Crank’s News: A matter bigger than Mullaiperiyar

Chennai/Thiruvananthapuram/New Delhi/Ivory Tower: When we look at the raging issue of Mullaiperiyar dam, the one thing that readily strikes us is why should Kerala name a river after Periyar, a tall Tamil leader, hailing from Karnataka.

Needless to say, the Mullaiperiyar dam imbroglio is a complex one to understand which you have to comprehend the varying views of the various parties involved.

So here are they for your easy assimilation. (Don’t thank us we, as a component of the media, are only carrying our duty of being totally irresponsible).

The stand of Kerala: 1.The existence of Mullaiperiyar dam makes the entire zone earthquake-prone.

2, It obviously flows from the previous fact that the existing Mullaiperiyar dam is situated in an earthquake-prone zone.

3. Dams in general are bad and leads to mass destruction.

4. It obviously flows from the previous fact: The need of the hour is a dam.

5. As a simple summation of all the points, it can be said: The new dam, in the seismic zone, will put an end to all the earthquakes and tremors.

In a bid to drive home these points and send out a stinging message to Tamil Nadu, a few districts in Kerala recently observed a hartal. Don’t ask how a hartal in Kerala, which technically affects the Keralites, can be a stinging message to Tamilnadu. For, in Kerala, it is not uncommon to find a spontaneous bandh in strident protest against the US strikes in Iraq.

The stand of Tamil Nadu: Man-made structures are highly susceptible, and a natural disaster like earthquake can be quite devastating. NO. Wait. This is Tamil Nadu’s stand at Koodankulam. Mullaiperiyar, of course, is vastly different. Especially the part about tremors and earthquakes. The fears about them are always exaggerated, especially if the same are expressed in Malayalam.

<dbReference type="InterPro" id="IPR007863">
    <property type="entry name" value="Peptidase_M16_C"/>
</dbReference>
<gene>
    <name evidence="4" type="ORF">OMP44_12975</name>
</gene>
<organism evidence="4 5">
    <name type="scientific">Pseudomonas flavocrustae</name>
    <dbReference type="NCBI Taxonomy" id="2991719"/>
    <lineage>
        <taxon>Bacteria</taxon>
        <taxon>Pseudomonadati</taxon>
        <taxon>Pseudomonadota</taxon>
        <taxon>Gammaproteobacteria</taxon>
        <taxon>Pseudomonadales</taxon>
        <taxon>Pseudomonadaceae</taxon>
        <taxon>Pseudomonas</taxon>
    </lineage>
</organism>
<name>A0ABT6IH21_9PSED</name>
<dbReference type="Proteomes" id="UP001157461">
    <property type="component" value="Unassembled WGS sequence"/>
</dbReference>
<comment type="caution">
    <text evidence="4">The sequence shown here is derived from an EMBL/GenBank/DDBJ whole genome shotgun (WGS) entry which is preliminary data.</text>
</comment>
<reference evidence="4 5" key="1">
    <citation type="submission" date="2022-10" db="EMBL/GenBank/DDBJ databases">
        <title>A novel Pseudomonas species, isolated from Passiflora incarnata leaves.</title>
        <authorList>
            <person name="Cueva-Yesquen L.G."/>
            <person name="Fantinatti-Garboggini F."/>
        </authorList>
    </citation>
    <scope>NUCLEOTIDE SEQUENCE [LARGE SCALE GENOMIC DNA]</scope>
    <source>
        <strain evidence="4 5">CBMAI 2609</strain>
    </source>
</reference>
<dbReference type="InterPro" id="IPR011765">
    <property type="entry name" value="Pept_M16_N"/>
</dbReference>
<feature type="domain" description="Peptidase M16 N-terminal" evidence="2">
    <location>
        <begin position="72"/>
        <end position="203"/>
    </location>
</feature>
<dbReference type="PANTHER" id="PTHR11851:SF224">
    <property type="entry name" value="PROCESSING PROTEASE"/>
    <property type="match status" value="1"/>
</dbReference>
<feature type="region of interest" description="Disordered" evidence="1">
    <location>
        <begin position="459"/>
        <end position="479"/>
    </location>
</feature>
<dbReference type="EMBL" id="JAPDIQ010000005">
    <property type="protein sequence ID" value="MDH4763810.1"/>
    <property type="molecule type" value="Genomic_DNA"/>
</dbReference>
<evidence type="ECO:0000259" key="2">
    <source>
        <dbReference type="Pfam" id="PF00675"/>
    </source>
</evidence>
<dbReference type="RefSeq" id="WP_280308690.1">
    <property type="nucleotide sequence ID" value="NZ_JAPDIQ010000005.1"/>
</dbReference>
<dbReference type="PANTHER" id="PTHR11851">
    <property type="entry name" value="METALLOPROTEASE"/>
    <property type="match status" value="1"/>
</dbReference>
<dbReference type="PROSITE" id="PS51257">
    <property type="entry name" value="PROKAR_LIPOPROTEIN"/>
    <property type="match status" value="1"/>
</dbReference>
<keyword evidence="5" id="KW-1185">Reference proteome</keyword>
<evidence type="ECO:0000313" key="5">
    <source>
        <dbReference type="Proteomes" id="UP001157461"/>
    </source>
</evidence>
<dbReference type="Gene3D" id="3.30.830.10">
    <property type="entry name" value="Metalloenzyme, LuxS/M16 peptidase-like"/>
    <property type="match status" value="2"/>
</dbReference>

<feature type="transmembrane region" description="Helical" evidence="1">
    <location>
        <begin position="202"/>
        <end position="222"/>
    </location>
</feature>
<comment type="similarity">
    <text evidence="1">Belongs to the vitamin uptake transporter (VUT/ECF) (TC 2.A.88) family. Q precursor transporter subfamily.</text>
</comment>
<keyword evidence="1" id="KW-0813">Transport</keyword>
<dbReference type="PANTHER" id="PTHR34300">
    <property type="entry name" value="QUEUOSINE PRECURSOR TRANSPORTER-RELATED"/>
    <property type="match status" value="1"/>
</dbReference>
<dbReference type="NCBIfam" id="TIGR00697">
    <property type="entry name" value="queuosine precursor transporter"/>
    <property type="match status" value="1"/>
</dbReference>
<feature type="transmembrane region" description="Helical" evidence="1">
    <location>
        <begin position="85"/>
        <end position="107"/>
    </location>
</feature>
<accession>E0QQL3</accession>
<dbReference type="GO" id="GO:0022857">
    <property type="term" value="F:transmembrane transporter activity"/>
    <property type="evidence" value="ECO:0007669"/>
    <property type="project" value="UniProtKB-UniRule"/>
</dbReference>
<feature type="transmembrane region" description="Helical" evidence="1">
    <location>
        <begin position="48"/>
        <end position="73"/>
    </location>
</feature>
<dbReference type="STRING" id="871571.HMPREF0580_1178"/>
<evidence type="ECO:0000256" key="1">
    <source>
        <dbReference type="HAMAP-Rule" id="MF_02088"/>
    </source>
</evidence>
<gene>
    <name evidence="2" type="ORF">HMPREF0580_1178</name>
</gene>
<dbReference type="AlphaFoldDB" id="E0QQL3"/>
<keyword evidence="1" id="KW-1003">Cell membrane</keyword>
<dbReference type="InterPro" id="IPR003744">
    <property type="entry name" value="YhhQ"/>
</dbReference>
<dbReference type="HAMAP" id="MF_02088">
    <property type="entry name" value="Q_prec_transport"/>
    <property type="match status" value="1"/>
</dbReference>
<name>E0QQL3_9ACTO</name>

As far as Tamil Nadu is concerned a just and equitable deal was struck with Kerala several years back. And it reads: “the river is theirs, the water is ours. The dam is in their land, the control of the same is ours”.

It still beats the heck out of reasonable Tamilians as to what the illogical Keralites are complaining about.

The stand of the Supreme Court: After both Tamil Nadu and Kerala found the Mullaiperiyar issue totally intractable and impossible of resolution between themselves, the matter ended in the Supreme Court. And for its part, the Apex Court, sticking to codes and conventions, and what is strictly laid down in the statute books, gave a clear-cut verdict: ‘Please solve it yourselves’.

Yes, the Supreme Court pointed out  the amicable solution to the fracas between Kerala and Tamil Nadu can only be amicably arrived at by Tamil Nadu and Kerala..

Too bad, this didn’t occur to the frenzied people in both the camps.

The stand of the Centre: Quite some time back itself the Central government realised that it can’t remain an impartial observer to an essentially emotive problem. So it took the principled stand of not being an observer at all.

When delegations from Tamil Nadu and Kerala recently met Prime Minister Manmohan Singh, he reportedly told then that he would talk to the Union Water Resources Minister, whom we googled to find out to be Pawan Kumar Bhansal.

So what is Pawan Kumar Bhansal’s stated position on the much-discussed, headline-grabbing problem that has almost pushed Kerala and Tamil Nadu into a war of sorts? Again we googled, and the last reported news on him was precise and proper. He had condemned in no uncertain terms —- the thing that seems to be the cause of all the tension in the Mullaiperiyar muddle — the attack on Sharad Pawar.

The stand of the environmentalists: Their views too are unequivocal: The film Dam999 was cheesy and badly made.

The stand of Crank’s News: We in Crank’s News, intellectually nuanced and always occupying the higher moral ground, feel that before they settle the vexed Mullaiperiyar issue, it’s incumbent on Tamil Nadu and Kerala, not to speak of the UPA government at the Centre, to resolve an even bigger matter that has given the people of both the States literally many sleepless nights.

Kerala or Tamil Nadu, who can claim right over this?

And we, of course, are talking about Shakeela.

And if Shakeela doesn’t impel Manmohan Singh into some action, we are afraid nothing ever can.

(Disclaimer: This is the only incisive report on the Mullaiperiyar dam in which you will not see the word without which it is impossible for modern media to report the issue. The word we are referring to is: ‘Damn’.)